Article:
After years of only being available on PC and mobile devices, the Evoland series makes a fantastic splash on consoles.
The original Evoland keeps things simple from the start as it allows you to move right but you must open a treasure chest to unlock the ability to move left. More treasure chests will allow you to move up and down, scroll between screens, and add color, sound effects, music, and much more. As you can tell, Evoland is very self-aware or “meta”. It knows that it’s part of a long lineage of video games that have released over the past handful of decades. While being self-referential isn’t the sole reason that Evoland exists, it is a major one. It almost feels like you’re playing a game that is about making a game.
Fortunately, Evoland is filled with clever writing that’s good for more than a few laughs. Those most familiar with old gaming tropes and stereotypes will have a great time laughing as they reference or poke fun at the days of gaming past. Visually, Evoland goes through several evolutions as you progress. It starts as a colourless and simple top-down pixel adventure but eventually upgrades all the way to 3D models and environments. I was impressed how good everything looked and controlled and it’s clear the developers spent a lot of time on each different style to make sure it all felt the same as it went through its transformations.
As for gameplay, Evoland holds its own but doesn’t do anything remarkable. It’s a blend of a top-down Zelda title with RPG elements and simple turn-based combat similar to old Dragon Warrior and Final Fantasy games. It bounces back and forth between the two genres as the overworld areas are filled with turn-based action and dungeons will have you slashing enemies with your sword.
Neither aspect of Evoland’s dual styles is fantastic but both work well for what they are. At times, the random encounters for the turn-based segments feel excessive, especially considering most of them only take a couple of turns before you’re victorious. Anyway, I’ve played many tongue-in-cheek and self-referential games over the years but Evoland stands out to me due to its extremely knowledgeable developers. The team who created it have a firm grasp on gaming history and many of its most famous and important games and characters as well as many of gaming’s classic quirks and missteps. Evoland can be enjoyed by anyone but to truly get the full experience, you’ll want to have a strong familiarity with classic video games.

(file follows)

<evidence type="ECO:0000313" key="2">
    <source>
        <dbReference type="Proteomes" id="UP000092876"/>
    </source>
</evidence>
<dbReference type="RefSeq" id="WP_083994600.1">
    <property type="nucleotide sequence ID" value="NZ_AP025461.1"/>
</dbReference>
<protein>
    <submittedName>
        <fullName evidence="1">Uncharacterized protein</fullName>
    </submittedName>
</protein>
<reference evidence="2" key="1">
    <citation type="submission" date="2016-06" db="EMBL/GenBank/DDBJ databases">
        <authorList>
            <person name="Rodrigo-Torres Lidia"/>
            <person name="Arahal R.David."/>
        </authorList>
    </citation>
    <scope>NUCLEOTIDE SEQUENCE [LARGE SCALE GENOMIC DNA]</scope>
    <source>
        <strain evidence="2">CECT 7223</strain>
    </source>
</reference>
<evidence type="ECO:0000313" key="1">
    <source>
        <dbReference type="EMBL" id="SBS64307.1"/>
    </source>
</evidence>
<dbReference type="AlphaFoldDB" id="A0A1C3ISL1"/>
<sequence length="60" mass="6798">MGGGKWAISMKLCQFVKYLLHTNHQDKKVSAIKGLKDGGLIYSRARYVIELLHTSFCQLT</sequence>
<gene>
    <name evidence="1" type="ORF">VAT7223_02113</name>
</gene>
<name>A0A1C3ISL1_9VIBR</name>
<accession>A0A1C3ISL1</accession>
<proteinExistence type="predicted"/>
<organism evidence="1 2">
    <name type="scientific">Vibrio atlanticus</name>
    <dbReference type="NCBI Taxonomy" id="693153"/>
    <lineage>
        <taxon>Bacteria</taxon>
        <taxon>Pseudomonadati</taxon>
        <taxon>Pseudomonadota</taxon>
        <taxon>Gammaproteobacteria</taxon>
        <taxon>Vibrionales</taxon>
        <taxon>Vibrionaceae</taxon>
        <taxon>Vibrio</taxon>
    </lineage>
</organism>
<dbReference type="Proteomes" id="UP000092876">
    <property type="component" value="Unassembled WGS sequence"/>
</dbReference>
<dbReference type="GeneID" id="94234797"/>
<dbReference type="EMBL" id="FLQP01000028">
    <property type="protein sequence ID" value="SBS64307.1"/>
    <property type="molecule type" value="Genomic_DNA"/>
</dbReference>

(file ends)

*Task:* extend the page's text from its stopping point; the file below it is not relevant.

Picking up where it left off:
Evoland 2 is a different beast than its predecessor. While there are still plenty of in-jokes and references to old-school gaming, they aren’t the reason for Evoland 2’s existence. Instead, Evoland 2 is a much more traditional action RPG with a far more robust and fleshed out story featuring many complex characters and a larger world. You play as Kuro, a young boy who wakes up in a forest with no memory of where he came from. Joined by a local villager named Fina, Kuro sets out to discover who he is and what happened to him. During his adventure, he’ll encounter dozens of interesting characters and make a few new friends along the way. The only drawback to this narrative is its tendency for dialogue scenes to be a bit long-winded. It’s overly verbose at times and I think the same story and character development could have been achieved just as easily while cutting about a third out of the total dialogue.